Friday, 22 February 2019

Cutting Comments and Catherine Wheels

Watching 'The Last Leg' this week I heard a comment made by Tom Allen, English comedian, that spoke straight into some of the thinking I have been doing lately. He said (something like), 'I have a feeling those trolls on Twitter would have been the same people that made sure they were in the front row of a public hanging.' In every age there seems to be a way of shaming people into submission. Public executions were a form of control and power over the masses. Using fear as a motivation, the authorities would enforce discipline by holding individuals up as an example. We may not be as physically brutal in today's society, however, there are equivalents in how we 'crucify' people in social media and the media at large.


I have always been quite taken by the Catherine Wheel firework. Initially, as a child, this fascination was about how special it was to have such a beautiful thing that had been given my name. It was a firework that lasted longer than others, was closer (being on the ground) and was exciting. Later, I learnt how the Catherine Wheel earned its name. It is named after St Catherine of Alexandria.

St Catherine (287-305AD) was a princess and scholar living in the time of the pagan emperor Maxentius, known for his cruel ways. Legend states, at the age of 14 she became a Christian after experiencing visions of Mary and the Christ Child. Catherine went to Maxentius to appeal to him to turn from his cruel ways of persecution against Christians. The emperor ordered her execution. He brought 50 orators and scholars to speak with Catherine and give her a chance to change her ways. Her words were spoken so well that many of these 50 converted to Christianity and were immediately executed.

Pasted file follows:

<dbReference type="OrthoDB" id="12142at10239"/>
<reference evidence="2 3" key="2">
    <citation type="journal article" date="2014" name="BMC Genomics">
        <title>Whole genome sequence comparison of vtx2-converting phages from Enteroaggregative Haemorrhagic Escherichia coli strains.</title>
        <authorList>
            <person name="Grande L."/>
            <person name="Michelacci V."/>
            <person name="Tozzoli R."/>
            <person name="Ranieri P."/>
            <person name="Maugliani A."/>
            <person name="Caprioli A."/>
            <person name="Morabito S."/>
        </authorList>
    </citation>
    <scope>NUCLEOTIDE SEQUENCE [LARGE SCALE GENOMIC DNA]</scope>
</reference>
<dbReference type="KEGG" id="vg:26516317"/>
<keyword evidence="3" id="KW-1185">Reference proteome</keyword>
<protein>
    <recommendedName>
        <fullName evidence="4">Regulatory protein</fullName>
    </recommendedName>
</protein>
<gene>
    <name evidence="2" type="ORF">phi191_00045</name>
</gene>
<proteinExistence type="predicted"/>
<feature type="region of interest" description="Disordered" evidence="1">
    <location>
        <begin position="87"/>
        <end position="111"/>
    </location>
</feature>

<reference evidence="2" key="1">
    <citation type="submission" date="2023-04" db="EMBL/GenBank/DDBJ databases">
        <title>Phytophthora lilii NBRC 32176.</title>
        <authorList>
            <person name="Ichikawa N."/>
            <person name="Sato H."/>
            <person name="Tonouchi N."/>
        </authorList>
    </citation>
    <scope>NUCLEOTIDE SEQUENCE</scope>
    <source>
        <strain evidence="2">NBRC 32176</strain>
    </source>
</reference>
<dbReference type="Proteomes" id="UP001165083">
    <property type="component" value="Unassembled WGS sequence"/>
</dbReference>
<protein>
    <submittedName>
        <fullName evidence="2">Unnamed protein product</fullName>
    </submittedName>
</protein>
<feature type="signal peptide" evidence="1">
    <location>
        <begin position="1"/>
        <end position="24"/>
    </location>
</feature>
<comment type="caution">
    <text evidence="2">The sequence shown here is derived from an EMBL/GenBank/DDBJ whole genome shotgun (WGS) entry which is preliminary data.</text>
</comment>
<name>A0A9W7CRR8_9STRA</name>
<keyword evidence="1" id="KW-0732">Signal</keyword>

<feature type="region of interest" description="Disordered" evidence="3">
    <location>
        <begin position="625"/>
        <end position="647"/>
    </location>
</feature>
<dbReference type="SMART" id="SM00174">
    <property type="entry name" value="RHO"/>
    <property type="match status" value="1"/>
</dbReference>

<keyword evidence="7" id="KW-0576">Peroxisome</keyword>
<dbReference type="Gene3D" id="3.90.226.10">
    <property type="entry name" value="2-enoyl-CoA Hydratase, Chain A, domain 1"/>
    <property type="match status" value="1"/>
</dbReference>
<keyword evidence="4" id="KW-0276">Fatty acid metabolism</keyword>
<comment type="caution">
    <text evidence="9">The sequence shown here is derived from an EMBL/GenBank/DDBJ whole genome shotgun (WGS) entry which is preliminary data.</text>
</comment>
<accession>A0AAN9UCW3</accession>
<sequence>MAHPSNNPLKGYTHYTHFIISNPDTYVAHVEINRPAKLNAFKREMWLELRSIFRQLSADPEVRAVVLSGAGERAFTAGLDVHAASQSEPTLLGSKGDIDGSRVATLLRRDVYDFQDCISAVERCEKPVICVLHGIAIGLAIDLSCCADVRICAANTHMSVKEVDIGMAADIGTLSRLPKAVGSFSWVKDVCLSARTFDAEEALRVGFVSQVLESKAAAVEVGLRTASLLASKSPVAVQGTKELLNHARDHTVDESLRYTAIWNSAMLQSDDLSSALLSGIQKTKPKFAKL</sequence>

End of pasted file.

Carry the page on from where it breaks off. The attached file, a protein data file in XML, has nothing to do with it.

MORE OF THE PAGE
Catherine was arrested, imprisoned and tortured. News of her immense faith spread and over 200 people came to visit her. Maxentius' last attempt to bring her around to his way of thinking was to ask for her hand in marriage. Catherine refused. She was sentenced to execution by breaking wheel, a torturous and painful way to die. As Catherine was brought before the wheel, she touched it and it shattered into many pieces. The emperor ordered that she be immediately beheaded.

And so, the Catherine Wheel is also a symbol of faith, integrity and strength in the face of adversity. We may not be faced with the same fate as these martyrs from times long gone, but we may encounter ridicule, hateful words, slander or misrepresentation. When the fear of speaking out has silenced me and shoved me back in my box, the Catherine Wheel is a good reminder, a visual reminder, to stay firm in my inner faith, to speak with integrity and have courage in expressing my truth to others. A Catherine Wheel is bold, demands to be seen and is full of fire and passion. What an awesome image to hold in a world that can still be very cruel.

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